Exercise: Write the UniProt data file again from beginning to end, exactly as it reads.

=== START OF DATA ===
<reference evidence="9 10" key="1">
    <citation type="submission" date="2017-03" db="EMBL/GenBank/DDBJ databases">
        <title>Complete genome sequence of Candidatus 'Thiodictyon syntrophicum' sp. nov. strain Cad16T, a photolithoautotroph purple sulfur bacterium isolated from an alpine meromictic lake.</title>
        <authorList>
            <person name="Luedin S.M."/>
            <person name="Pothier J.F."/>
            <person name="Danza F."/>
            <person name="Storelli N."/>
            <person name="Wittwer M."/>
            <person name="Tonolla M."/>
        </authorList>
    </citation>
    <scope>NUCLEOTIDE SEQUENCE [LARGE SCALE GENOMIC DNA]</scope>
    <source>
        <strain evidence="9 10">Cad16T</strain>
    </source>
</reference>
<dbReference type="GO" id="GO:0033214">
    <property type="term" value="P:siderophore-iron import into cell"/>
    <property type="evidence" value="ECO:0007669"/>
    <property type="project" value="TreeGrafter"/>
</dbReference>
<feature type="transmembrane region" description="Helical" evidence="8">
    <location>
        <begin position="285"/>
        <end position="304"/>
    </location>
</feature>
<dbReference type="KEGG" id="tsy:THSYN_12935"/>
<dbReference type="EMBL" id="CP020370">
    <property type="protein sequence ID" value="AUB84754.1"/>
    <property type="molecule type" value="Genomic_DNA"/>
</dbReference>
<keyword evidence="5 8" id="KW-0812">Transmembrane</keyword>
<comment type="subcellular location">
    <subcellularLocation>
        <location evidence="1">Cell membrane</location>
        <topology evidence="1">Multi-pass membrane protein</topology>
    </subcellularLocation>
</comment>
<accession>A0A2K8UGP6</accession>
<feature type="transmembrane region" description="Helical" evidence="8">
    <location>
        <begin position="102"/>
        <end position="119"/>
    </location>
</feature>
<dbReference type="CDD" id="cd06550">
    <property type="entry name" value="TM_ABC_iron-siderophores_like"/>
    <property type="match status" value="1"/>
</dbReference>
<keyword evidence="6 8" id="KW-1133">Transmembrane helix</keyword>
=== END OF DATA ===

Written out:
<reference evidence="9 10" key="1">
    <citation type="submission" date="2017-03" db="EMBL/GenBank/DDBJ databases">
        <title>Complete genome sequence of Candidatus 'Thiodictyon syntrophicum' sp. nov. strain Cad16T, a photolithoautotroph purple sulfur bacterium isolated from an alpine meromictic lake.</title>
        <authorList>
            <person name="Luedin S.M."/>
            <person name="Pothier J.F."/>
            <person name="Danza F."/>
            <person name="Storelli N."/>
            <person name="Wittwer M."/>
            <person name="Tonolla M."/>
        </authorList>
    </citation>
    <scope>NUCLEOTIDE SEQUENCE [LARGE SCALE GENOMIC DNA]</scope>
    <source>
        <strain evidence="9 10">Cad16T</strain>
    </source>
</reference>
<dbReference type="GO" id="GO:0033214">
    <property type="term" value="P:siderophore-iron import into cell"/>
    <property type="evidence" value="ECO:0007669"/>
    <property type="project" value="TreeGrafter"/>
</dbReference>
<feature type="transmembrane region" description="Helical" evidence="8">
    <location>
        <begin position="285"/>
        <end position="304"/>
    </location>
</feature>
<dbReference type="KEGG" id="tsy:THSYN_12935"/>
<dbReference type="EMBL" id="CP020370">
    <property type="protein sequence ID" value="AUB84754.1"/>
    <property type="molecule type" value="Genomic_DNA"/>
</dbReference>
<keyword evidence="5 8" id="KW-0812">Transmembrane</keyword>
<comment type="subcellular location">
    <subcellularLocation>
        <location evidence="1">Cell membrane</location>
        <topology evidence="1">Multi-pass membrane protein</topology>
    </subcellularLocation>
</comment>
<accession>A0A2K8UGP6</accession>
<feature type="transmembrane region" description="Helical" evidence="8">
    <location>
        <begin position="102"/>
        <end position="119"/>
    </location>
</feature>
<dbReference type="CDD" id="cd06550">
    <property type="entry name" value="TM_ABC_iron-siderophores_like"/>
    <property type="match status" value="1"/>
</dbReference>
<keyword evidence="6 8" id="KW-1133">Transmembrane helix</keyword>